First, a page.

He said that considering the "dictatorial approach" of Modi and Shah, which has unleashed fear in the country, it was imperative to have an acceptable and gentle leader like Nitin Gadkari, who can take along all viewpoints and friendly parties, evolve consensus and remove fear among people.

Gadkari,  he said was "adequately qualified" for the top post since he has also headed the BJP as National President, besides ministerial capacities in Maharashtra and now at the centre.

This trenchant, no holds barred criticism has caused red faces among the RSS top leadership -  it has sparked off speculation in front organizations which have been increasingly irritated by Narendra Modi’s personality cult and his disinterest in implementing the core agenda of the Sangh. 

There are reports that Modi and Shah are feeling angry and affronted that speculation about a possible change in leadership before or after the Lok Sabha elections has gained currency – not in anti-BJP parties but within the Sangh itself.   But they are also feeling insecure – they do not know whether RSS top brass are behind the whispers and also whether they will get the full support of the cadres during the elections. 

The ground situation is challenging.  Apart from three major Hindi heartland states and Punjab now coming under Congress rule, there is concern about the remaining BJP-ruled States. The prospects of good electoral results in Haryana, Uttarakhand, Jharkhand, Maharashtra and Gujarat are mixed at best.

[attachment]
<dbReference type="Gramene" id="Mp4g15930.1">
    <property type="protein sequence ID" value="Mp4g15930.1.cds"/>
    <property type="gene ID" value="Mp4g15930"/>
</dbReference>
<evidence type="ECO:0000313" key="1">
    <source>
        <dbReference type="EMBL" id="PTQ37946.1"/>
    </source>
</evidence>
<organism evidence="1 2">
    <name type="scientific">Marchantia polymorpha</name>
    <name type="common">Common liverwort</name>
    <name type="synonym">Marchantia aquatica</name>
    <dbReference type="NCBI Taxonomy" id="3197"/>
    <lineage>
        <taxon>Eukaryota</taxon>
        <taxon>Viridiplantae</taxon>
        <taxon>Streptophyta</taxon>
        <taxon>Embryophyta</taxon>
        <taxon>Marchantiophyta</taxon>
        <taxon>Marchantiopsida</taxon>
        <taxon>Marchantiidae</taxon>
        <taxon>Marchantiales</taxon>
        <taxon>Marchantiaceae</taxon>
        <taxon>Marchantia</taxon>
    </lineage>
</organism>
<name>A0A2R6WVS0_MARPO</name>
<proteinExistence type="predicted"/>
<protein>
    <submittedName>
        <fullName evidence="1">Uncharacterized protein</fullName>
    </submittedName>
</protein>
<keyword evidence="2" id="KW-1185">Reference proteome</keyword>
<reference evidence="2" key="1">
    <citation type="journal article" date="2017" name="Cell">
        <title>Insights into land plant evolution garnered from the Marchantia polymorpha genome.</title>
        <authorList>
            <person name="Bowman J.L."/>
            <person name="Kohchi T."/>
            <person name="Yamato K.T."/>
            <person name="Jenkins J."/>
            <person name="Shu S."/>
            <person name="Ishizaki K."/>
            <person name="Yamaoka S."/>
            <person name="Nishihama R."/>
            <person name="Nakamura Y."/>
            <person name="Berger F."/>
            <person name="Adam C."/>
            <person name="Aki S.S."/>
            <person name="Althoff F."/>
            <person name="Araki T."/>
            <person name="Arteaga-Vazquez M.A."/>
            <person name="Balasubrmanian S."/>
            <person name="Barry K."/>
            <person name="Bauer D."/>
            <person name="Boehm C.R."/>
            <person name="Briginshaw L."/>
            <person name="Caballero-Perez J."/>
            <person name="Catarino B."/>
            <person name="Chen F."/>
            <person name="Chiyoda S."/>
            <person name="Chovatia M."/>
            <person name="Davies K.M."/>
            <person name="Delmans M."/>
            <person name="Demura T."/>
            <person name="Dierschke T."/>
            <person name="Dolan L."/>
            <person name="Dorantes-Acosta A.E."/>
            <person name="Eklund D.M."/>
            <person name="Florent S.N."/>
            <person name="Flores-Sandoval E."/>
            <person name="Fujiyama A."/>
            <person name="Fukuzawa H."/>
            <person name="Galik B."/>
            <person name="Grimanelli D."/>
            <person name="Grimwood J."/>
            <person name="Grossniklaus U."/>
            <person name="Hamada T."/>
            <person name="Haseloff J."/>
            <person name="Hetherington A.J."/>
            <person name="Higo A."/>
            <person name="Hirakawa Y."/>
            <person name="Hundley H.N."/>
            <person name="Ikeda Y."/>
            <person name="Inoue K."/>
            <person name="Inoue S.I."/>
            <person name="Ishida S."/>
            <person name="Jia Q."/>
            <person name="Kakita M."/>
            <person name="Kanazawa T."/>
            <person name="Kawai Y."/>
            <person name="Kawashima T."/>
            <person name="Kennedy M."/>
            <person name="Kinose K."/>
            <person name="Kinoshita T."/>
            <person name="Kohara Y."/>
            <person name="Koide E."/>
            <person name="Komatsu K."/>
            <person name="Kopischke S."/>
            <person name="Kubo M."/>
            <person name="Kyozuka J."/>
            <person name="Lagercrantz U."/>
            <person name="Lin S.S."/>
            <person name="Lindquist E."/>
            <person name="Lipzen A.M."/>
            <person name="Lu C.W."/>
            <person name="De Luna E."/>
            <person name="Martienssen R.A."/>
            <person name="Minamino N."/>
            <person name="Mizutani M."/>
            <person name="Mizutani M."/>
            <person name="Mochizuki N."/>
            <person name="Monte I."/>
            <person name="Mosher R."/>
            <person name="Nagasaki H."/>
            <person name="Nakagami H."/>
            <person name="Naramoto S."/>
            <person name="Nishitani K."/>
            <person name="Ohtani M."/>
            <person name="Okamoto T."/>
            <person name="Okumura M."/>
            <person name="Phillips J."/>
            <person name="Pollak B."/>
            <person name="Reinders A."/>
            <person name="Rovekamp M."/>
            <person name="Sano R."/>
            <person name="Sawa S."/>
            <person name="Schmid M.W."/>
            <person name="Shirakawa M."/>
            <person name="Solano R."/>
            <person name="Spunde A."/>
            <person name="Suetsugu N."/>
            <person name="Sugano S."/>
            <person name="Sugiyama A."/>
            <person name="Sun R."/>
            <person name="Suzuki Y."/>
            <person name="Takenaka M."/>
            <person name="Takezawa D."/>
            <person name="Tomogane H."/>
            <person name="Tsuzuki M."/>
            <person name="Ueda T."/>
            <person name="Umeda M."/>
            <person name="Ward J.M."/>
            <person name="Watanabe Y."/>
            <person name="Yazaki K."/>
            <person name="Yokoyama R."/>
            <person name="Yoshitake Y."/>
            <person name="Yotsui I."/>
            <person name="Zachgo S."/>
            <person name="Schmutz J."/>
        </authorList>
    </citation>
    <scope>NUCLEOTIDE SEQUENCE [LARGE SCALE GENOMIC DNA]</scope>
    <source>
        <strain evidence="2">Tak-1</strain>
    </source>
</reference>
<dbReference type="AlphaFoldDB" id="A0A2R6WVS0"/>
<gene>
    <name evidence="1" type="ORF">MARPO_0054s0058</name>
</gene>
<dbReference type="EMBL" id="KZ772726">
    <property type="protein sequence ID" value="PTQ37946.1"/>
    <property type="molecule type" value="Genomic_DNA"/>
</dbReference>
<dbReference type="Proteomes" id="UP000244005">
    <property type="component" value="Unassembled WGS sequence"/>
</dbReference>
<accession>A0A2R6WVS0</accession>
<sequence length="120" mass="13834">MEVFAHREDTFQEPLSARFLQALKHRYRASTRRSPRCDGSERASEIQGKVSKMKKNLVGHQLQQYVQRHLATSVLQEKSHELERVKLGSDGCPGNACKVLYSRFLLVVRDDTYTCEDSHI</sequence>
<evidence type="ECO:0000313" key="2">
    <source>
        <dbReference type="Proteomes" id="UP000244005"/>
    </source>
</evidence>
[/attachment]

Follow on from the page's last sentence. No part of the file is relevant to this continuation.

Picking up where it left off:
The BJP may be in a stronger position in the Northeast but the number of seats from these States is too few.  The South still remains out of reach except through proxy alliances and not much headway has been made in any of the Eastern States either. 

Moreover, even in Uttar Pradesh, the BJP can ignore the rumblings only at its own peril – apart from which the coming together of BSP and SP poses a threat even if the mahagathbandhan with the Congress does not materialize. The resignation of BJP MP Savitribai Phule is also a sign that more defections could take place.   Phule, a Dalit MP from Bahraich,  who is just 37-years-old, has been making derisive statements against Modi  -  “Desh ke chowikdar ki pehredari mein, sansadhono ki chori karai ja rahi hai” (the country’s resources are being looted under the watch of the country’s gateman) --  virtually echoing what Congress leaders have been saying and this could encourage others to speak out too.   

The real challenge before Modi and Amit Shah, therefore, is not just from Opposition parties but also from within.  Far worse will be a challenge from the parent organization and sister outfits of the Sangh Parivar. 

Frontier
Dec 24, 2018


Raman Swamy raman.swamy@gmail.com